The people of Myanmar face death and uncertainty from two sources as unreported delta-variant cases and fatalities surge in a country already destabilised by suppression and political violence.
Though official figures currently place Myanmar’s total number of COVID-19 cases at 333,127 and deaths at 12,014, the actual figures are believed to be far higher. Limited testing is a major cause of misinformation with only 9,000 to 17,000 people being tested per day in a country of 54 million during July.
Actual death tolls are also likely alarmingly high. The Yangon Region Administrator Council chief Hla Soe recently told the BBC that whilst 281 deaths had been reported for the country as a whole on the 19th July, in Yangon alone there were 1,500 deaths. One crematorium in the city told Sky news that they performed 300 daily cremations compared to their normal 50.
The coup of January 1st is largely responsible for the country’s current health emergency. Reacting to a recent landslide electoral victory for Aung San Suu Kyi’s NLD party over their pro-military opposition, Myanmar’s military Junta promptly intervened, arresting the Prime Minister and assuming ‘emergency control’ through the leadership of commander-in-chief Min Aung Hlaing.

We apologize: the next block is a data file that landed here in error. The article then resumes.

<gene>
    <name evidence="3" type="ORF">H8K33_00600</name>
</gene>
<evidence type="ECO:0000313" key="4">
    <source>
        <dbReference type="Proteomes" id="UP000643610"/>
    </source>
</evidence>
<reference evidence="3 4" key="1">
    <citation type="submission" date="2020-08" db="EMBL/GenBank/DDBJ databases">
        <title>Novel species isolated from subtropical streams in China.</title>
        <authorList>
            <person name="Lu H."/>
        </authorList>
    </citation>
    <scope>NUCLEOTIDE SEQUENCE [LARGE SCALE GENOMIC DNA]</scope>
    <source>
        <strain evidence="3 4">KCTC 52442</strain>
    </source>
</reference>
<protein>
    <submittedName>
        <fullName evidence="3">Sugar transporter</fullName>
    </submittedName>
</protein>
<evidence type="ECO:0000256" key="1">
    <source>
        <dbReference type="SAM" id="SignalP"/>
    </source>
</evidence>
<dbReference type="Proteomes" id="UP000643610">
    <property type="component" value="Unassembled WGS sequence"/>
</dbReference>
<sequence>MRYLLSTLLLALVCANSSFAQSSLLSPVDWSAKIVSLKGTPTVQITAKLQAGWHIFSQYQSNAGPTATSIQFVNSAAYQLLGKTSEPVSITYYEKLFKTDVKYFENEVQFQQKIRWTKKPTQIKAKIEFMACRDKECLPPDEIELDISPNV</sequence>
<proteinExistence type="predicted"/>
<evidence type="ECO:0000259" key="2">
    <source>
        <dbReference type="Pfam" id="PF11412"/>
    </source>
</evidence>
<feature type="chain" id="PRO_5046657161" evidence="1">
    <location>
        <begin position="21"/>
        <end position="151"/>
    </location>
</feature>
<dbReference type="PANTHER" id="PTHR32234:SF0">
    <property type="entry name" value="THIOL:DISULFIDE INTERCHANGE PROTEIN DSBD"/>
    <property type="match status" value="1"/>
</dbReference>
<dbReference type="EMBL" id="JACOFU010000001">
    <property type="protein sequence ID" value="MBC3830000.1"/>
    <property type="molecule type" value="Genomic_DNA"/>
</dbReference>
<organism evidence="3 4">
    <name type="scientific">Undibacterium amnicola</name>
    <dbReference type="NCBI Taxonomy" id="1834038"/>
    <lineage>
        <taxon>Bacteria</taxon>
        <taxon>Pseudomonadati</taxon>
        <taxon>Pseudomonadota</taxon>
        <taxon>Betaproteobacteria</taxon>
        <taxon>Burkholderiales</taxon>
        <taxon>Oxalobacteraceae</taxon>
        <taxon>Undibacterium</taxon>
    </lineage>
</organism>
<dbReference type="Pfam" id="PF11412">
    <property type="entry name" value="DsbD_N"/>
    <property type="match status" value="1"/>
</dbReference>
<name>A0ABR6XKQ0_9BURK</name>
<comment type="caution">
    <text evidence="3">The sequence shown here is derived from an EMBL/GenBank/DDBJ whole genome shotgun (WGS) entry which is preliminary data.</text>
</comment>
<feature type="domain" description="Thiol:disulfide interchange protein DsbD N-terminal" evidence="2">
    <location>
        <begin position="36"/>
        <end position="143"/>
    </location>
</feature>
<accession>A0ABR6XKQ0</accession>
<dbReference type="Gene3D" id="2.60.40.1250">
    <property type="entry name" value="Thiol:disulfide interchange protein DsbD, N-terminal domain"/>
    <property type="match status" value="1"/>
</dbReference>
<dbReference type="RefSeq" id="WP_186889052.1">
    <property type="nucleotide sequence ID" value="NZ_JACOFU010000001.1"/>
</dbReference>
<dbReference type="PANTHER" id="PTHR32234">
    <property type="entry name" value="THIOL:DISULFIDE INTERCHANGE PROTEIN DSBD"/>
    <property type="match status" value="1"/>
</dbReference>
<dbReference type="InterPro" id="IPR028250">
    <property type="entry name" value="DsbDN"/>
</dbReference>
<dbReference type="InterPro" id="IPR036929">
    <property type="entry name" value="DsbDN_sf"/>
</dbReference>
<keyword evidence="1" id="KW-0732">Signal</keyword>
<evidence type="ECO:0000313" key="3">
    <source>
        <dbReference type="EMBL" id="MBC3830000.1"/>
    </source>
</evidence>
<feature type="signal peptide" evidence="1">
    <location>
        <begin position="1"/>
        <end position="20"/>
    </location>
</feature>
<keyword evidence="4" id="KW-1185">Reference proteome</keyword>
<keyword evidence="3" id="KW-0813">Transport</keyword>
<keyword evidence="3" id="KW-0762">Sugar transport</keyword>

This takeover was executed just days after the elected government had begun its vaccine rollout. Though the Junta has recently announced the rollout of 6 million vaccines from China and 2 million from Russia, disruption and delayed action has proven fatal for many.
Protests triggered by the coup and escalated by the deadly enforcement of civil-obedience, has not only led to the arrest of 5526 people and the killing of 962 (Source: Assistance Association For Political Prisoners), but the diminishing of Myanmar’s healthcare personnel. Many health workers protested and as a result now evade warrants or have been arrested, including the former head of the vaccination programme.